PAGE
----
It was supposed to be cilantro soup. I’m not sure if it’s alright to call it that, though. The notes of cilantro are really strong here, but you can feel both the green peas and spring onions just as strongly.
It can be eaten both hot and cold, but I personally prefer the warm version, served with fresh cilantro, white cow’s milk cheese, and black pepper. Although eating from a plastic container straight from the fridge was good, too. Next time, I’ll use even more cilantro and fewer peas. By the way, after making this soup, you’ll have some really good green leftovers, perfect for making some pesto.
Cilantro haters, you can stop screaming now – just use parsley instead.
4 packs of cilantro (obviously, it’s much more sensible to get a bunch from a farmer’s market, but mine was closed on a Monday evening – I wonder why?);
1 pack of spring onions;
– 1 fennel;
couple handfuls green peas;
1–1,5 l chicken broth (adjust the amount depending on your preference; natural is always the best, but powdered will work, too);
a pat of butter;
200 ml milk;
200 ml white dry wine
Roughly chop the cilantro and spring onions. Boil for a minute.
Add the greens with a tiny splash of water to a blender and blend as smoothly as possible.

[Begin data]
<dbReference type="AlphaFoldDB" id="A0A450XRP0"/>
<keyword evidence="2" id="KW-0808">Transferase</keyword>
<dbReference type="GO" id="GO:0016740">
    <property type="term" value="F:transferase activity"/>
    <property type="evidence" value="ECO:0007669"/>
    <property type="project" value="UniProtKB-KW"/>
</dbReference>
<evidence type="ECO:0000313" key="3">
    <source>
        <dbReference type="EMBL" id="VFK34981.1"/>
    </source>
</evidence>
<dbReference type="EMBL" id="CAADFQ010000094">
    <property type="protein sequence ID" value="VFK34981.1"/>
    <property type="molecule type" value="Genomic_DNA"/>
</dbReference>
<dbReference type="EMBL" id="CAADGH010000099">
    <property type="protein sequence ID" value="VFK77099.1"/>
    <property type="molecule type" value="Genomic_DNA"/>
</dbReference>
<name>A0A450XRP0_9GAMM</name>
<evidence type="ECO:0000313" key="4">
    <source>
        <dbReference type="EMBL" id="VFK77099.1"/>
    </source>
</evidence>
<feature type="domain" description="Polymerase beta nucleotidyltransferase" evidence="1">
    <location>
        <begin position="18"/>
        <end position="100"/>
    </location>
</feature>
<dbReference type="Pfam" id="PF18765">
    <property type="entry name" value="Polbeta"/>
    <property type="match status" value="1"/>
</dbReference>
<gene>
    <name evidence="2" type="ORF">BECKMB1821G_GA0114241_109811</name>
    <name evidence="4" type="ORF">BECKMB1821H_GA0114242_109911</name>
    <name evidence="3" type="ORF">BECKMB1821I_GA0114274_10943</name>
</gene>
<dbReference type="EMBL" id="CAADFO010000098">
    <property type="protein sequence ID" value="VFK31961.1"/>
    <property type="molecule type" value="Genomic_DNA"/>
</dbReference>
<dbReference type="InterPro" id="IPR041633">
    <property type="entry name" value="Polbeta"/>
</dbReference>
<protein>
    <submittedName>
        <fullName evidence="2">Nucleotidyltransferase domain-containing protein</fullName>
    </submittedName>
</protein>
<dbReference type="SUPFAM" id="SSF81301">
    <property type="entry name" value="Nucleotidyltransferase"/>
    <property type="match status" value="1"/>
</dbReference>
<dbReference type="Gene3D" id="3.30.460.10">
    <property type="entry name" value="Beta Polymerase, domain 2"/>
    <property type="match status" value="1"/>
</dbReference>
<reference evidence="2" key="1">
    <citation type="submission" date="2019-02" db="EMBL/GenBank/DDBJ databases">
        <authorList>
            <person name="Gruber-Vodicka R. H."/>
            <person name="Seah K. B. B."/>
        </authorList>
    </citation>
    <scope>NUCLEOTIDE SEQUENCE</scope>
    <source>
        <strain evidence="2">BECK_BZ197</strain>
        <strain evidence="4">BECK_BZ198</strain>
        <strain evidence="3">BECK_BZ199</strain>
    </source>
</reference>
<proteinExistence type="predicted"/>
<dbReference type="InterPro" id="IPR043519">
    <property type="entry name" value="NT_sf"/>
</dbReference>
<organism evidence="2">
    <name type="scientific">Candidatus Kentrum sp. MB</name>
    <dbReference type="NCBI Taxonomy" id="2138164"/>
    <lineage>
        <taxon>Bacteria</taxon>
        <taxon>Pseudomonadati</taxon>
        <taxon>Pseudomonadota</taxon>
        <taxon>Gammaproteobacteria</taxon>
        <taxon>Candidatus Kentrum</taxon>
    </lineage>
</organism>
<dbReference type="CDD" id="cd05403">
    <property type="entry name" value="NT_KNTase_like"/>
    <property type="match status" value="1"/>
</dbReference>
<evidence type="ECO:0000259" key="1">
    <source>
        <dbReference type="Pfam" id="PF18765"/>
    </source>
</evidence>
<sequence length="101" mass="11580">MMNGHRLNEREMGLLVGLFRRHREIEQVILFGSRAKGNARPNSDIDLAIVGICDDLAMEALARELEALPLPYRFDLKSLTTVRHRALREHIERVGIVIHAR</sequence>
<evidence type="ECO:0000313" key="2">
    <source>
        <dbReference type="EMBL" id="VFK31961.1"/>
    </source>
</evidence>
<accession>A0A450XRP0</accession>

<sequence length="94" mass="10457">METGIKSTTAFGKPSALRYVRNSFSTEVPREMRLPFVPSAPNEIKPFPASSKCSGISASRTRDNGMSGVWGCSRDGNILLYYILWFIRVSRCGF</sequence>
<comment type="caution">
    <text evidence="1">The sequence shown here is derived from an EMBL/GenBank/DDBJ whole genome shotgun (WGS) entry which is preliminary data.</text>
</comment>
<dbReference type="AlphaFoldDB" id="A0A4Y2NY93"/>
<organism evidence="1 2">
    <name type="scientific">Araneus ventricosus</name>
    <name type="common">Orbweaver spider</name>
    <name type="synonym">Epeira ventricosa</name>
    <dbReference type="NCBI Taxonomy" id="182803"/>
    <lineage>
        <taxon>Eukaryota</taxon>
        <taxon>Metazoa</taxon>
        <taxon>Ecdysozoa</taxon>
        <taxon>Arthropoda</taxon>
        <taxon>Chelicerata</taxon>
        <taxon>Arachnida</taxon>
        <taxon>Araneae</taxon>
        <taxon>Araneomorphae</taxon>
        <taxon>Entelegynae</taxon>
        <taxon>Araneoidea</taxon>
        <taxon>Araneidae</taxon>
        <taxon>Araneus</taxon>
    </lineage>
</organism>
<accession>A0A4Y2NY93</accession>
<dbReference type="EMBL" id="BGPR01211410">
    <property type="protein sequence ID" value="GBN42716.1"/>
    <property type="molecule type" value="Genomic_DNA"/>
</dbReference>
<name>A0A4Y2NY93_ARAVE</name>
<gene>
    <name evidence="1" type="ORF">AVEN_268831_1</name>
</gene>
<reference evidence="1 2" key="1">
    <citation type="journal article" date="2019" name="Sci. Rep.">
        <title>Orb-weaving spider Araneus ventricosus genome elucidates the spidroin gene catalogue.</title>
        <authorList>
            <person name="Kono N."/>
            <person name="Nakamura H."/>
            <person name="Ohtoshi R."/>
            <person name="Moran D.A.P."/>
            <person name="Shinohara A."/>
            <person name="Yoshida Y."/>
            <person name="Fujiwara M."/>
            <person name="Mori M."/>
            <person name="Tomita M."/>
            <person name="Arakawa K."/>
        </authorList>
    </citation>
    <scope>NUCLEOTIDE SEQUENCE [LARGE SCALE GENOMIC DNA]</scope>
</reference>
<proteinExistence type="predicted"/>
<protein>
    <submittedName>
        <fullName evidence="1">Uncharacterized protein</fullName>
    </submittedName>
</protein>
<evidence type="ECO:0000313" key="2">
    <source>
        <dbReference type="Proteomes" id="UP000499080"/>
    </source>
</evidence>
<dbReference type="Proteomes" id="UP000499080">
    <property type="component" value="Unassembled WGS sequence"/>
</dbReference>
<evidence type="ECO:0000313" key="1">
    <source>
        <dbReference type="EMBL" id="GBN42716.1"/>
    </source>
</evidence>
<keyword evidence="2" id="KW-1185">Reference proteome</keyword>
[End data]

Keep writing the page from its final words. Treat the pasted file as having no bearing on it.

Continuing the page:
Strain the greens. Keep the green elixir, which will be our base. Set the rest aside – we’ll make pesto from it later.
Melt the butter in a pan and add the sliced fennel. Fry for 10 minutes, then add the frozen green peas and cook for a couple more minutes.
Blend the contents of the pan.
In a pot, stir together the green elixir, chicken broth, white wine, and milk. Bring to a boil and turn the heat off.
Serve on its own or with your cheese of choice, black pepper, or other garnishes (crispy fried onions usually put on hotdogs should work perfectly).
Steps for pesto:
There are roughly a million ways to make pesto, so please google. Follow my guidelines or add whatever you find at home. I added 2 cloves of garlic, salt, olive oil, and peanut butter to mine. It was perfect.
Works for breakfast meals, pasta, or with your weird loaves of homemade bread. I added a teaspoon to my scrambled eggs the next morning, and it was a full summer vibe. Despite my frozen feet and a blanket on my head.